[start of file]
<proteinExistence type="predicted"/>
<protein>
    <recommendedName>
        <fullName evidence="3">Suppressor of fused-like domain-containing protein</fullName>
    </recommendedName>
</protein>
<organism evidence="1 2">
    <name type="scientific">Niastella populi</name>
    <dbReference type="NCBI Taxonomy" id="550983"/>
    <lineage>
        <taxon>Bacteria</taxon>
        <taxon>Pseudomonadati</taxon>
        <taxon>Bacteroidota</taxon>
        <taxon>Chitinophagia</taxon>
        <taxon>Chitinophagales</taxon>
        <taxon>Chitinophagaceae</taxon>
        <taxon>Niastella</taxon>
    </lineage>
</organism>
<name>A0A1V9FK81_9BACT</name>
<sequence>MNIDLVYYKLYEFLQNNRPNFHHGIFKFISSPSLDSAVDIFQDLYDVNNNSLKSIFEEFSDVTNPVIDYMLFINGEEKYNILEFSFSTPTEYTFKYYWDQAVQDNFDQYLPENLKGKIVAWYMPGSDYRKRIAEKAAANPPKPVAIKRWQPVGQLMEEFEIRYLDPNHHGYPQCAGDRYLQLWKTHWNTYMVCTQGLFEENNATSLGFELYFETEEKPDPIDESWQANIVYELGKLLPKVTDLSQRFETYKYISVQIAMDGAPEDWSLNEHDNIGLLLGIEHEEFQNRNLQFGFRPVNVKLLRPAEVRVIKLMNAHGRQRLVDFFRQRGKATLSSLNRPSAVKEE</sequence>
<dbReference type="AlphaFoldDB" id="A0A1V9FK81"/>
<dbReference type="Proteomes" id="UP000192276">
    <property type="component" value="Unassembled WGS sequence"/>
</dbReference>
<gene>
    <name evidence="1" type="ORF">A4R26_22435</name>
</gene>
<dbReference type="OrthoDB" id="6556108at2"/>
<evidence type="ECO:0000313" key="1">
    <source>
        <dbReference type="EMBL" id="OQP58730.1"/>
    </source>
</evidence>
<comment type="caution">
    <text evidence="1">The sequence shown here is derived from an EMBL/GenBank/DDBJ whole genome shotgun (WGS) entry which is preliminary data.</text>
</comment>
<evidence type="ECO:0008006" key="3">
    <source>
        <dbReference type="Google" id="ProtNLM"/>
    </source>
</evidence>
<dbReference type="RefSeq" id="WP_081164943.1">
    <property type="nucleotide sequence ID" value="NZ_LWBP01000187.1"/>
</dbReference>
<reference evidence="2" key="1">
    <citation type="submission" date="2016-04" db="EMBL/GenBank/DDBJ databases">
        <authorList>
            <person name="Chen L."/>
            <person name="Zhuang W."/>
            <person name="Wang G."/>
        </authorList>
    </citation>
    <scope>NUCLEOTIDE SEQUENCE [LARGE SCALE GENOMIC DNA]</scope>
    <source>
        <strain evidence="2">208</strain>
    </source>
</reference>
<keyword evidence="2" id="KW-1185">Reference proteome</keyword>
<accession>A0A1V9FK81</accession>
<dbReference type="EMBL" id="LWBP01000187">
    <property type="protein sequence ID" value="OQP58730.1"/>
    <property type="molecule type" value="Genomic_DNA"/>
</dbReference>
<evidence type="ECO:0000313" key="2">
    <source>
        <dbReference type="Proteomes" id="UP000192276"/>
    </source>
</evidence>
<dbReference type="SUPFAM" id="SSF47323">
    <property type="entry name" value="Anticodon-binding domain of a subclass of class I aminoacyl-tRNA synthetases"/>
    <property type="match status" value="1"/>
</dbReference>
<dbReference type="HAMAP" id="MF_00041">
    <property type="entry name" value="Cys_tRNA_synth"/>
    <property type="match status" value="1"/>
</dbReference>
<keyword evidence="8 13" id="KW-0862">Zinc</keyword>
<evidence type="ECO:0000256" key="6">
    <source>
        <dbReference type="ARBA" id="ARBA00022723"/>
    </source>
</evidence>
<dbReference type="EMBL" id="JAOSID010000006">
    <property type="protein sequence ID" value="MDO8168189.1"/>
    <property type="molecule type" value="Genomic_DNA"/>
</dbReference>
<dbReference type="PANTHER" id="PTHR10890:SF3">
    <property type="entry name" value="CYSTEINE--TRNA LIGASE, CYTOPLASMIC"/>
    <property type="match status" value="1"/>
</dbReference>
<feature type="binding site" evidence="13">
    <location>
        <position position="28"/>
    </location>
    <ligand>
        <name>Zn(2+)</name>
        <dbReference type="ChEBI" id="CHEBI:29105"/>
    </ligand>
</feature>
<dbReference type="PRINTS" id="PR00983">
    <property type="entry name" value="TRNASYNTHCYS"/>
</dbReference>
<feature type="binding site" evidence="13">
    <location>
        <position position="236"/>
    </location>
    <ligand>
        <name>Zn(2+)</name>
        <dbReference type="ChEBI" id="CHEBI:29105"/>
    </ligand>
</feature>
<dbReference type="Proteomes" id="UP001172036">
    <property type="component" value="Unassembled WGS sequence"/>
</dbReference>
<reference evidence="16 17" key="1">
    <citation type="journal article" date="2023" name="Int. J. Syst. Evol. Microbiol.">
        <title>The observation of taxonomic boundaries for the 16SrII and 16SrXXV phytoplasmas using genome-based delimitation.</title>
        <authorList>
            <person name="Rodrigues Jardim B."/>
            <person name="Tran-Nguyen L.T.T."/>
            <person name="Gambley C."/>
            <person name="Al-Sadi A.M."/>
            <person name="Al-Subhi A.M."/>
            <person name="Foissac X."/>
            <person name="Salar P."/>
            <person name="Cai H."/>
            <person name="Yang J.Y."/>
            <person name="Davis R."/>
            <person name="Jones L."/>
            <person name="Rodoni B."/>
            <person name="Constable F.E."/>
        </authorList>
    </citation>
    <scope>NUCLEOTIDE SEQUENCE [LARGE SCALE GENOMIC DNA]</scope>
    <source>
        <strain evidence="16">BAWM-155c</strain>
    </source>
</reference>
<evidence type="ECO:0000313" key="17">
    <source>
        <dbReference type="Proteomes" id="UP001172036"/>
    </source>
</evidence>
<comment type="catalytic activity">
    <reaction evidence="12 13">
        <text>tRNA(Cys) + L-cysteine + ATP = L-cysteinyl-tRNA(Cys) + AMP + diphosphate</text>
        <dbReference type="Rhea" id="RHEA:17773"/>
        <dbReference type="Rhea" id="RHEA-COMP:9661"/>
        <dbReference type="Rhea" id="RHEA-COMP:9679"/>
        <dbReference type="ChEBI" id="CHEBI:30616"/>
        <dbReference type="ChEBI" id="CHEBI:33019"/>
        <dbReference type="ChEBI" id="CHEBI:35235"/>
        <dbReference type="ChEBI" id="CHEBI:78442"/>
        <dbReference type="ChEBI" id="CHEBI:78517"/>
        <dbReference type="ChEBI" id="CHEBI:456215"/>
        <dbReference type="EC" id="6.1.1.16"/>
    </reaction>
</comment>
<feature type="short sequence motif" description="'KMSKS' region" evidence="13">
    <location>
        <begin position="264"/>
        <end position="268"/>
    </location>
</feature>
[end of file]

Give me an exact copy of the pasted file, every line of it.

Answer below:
<proteinExistence type="predicted"/>
<protein>
    <recommendedName>
        <fullName evidence="3">Suppressor of fused-like domain-containing protein</fullName>
    </recommendedName>
</protein>
<organism evidence="1 2">
    <name type="scientific">Niastella populi</name>
    <dbReference type="NCBI Taxonomy" id="550983"/>
    <lineage>
        <taxon>Bacteria</taxon>
        <taxon>Pseudomonadati</taxon>
        <taxon>Bacteroidota</taxon>
        <taxon>Chitinophagia</taxon>
        <taxon>Chitinophagales</taxon>
        <taxon>Chitinophagaceae</taxon>
        <taxon>Niastella</taxon>
    </lineage>
</organism>
<name>A0A1V9FK81_9BACT</name>
<sequence>MNIDLVYYKLYEFLQNNRPNFHHGIFKFISSPSLDSAVDIFQDLYDVNNNSLKSIFEEFSDVTNPVIDYMLFINGEEKYNILEFSFSTPTEYTFKYYWDQAVQDNFDQYLPENLKGKIVAWYMPGSDYRKRIAEKAAANPPKPVAIKRWQPVGQLMEEFEIRYLDPNHHGYPQCAGDRYLQLWKTHWNTYMVCTQGLFEENNATSLGFELYFETEEKPDPIDESWQANIVYELGKLLPKVTDLSQRFETYKYISVQIAMDGAPEDWSLNEHDNIGLLLGIEHEEFQNRNLQFGFRPVNVKLLRPAEVRVIKLMNAHGRQRLVDFFRQRGKATLSSLNRPSAVKEE</sequence>
<dbReference type="AlphaFoldDB" id="A0A1V9FK81"/>
<dbReference type="Proteomes" id="UP000192276">
    <property type="component" value="Unassembled WGS sequence"/>
</dbReference>
<gene>
    <name evidence="1" type="ORF">A4R26_22435</name>
</gene>
<dbReference type="OrthoDB" id="6556108at2"/>
<evidence type="ECO:0000313" key="1">
    <source>
        <dbReference type="EMBL" id="OQP58730.1"/>
    </source>
</evidence>
<comment type="caution">
    <text evidence="1">The sequence shown here is derived from an EMBL/GenBank/DDBJ whole genome shotgun (WGS) entry which is preliminary data.</text>
</comment>
<evidence type="ECO:0008006" key="3">
    <source>
        <dbReference type="Google" id="ProtNLM"/>
    </source>
</evidence>
<dbReference type="RefSeq" id="WP_081164943.1">
    <property type="nucleotide sequence ID" value="NZ_LWBP01000187.1"/>
</dbReference>
<reference evidence="2" key="1">
    <citation type="submission" date="2016-04" db="EMBL/GenBank/DDBJ databases">
        <authorList>
            <person name="Chen L."/>
            <person name="Zhuang W."/>
            <person name="Wang G."/>
        </authorList>
    </citation>
    <scope>NUCLEOTIDE SEQUENCE [LARGE SCALE GENOMIC DNA]</scope>
    <source>
        <strain evidence="2">208</strain>
    </source>
</reference>
<keyword evidence="2" id="KW-1185">Reference proteome</keyword>
<accession>A0A1V9FK81</accession>
<dbReference type="EMBL" id="LWBP01000187">
    <property type="protein sequence ID" value="OQP58730.1"/>
    <property type="molecule type" value="Genomic_DNA"/>
</dbReference>
<evidence type="ECO:0000313" key="2">
    <source>
        <dbReference type="Proteomes" id="UP000192276"/>
    </source>
</evidence>
<dbReference type="SUPFAM" id="SSF47323">
    <property type="entry name" value="Anticodon-binding domain of a subclass of class I aminoacyl-tRNA synthetases"/>
    <property type="match status" value="1"/>
</dbReference>
<dbReference type="HAMAP" id="MF_00041">
    <property type="entry name" value="Cys_tRNA_synth"/>
    <property type="match status" value="1"/>
</dbReference>
<keyword evidence="8 13" id="KW-0862">Zinc</keyword>
<evidence type="ECO:0000256" key="6">
    <source>
        <dbReference type="ARBA" id="ARBA00022723"/>
    </source>
</evidence>
<dbReference type="EMBL" id="JAOSID010000006">
    <property type="protein sequence ID" value="MDO8168189.1"/>
    <property type="molecule type" value="Genomic_DNA"/>
</dbReference>
<dbReference type="PANTHER" id="PTHR10890:SF3">
    <property type="entry name" value="CYSTEINE--TRNA LIGASE, CYTOPLASMIC"/>
    <property type="match status" value="1"/>
</dbReference>
<feature type="binding site" evidence="13">
    <location>
        <position position="28"/>
    </location>
    <ligand>
        <name>Zn(2+)</name>
        <dbReference type="ChEBI" id="CHEBI:29105"/>
    </ligand>
</feature>
<dbReference type="PRINTS" id="PR00983">
    <property type="entry name" value="TRNASYNTHCYS"/>
</dbReference>
<feature type="binding site" evidence="13">
    <location>
        <position position="236"/>
    </location>
    <ligand>
        <name>Zn(2+)</name>
        <dbReference type="ChEBI" id="CHEBI:29105"/>
    </ligand>
</feature>
<dbReference type="Proteomes" id="UP001172036">
    <property type="component" value="Unassembled WGS sequence"/>
</dbReference>
<reference evidence="16 17" key="1">
    <citation type="journal article" date="2023" name="Int. J. Syst. Evol. Microbiol.">
        <title>The observation of taxonomic boundaries for the 16SrII and 16SrXXV phytoplasmas using genome-based delimitation.</title>
        <authorList>
            <person name="Rodrigues Jardim B."/>
            <person name="Tran-Nguyen L.T.T."/>
            <person name="Gambley C."/>
            <person name="Al-Sadi A.M."/>
            <person name="Al-Subhi A.M."/>
            <person name="Foissac X."/>
            <person name="Salar P."/>
            <person name="Cai H."/>
            <person name="Yang J.Y."/>
            <person name="Davis R."/>
            <person name="Jones L."/>
            <person name="Rodoni B."/>
            <person name="Constable F.E."/>
        </authorList>
    </citation>
    <scope>NUCLEOTIDE SEQUENCE [LARGE SCALE GENOMIC DNA]</scope>
    <source>
        <strain evidence="16">BAWM-155c</strain>
    </source>
</reference>
<evidence type="ECO:0000313" key="17">
    <source>
        <dbReference type="Proteomes" id="UP001172036"/>
    </source>
</evidence>
<comment type="catalytic activity">
    <reaction evidence="12 13">
        <text>tRNA(Cys) + L-cysteine + ATP = L-cysteinyl-tRNA(Cys) + AMP + diphosphate</text>
        <dbReference type="Rhea" id="RHEA:17773"/>
        <dbReference type="Rhea" id="RHEA-COMP:9661"/>
        <dbReference type="Rhea" id="RHEA-COMP:9679"/>
        <dbReference type="ChEBI" id="CHEBI:30616"/>
        <dbReference type="ChEBI" id="CHEBI:33019"/>
        <dbReference type="ChEBI" id="CHEBI:35235"/>
        <dbReference type="ChEBI" id="CHEBI:78442"/>
        <dbReference type="ChEBI" id="CHEBI:78517"/>
        <dbReference type="ChEBI" id="CHEBI:456215"/>
        <dbReference type="EC" id="6.1.1.16"/>
    </reaction>
</comment>
<feature type="short sequence motif" description="'KMSKS' region" evidence="13">
    <location>
        <begin position="264"/>
        <end position="268"/>
    </location>
</feature>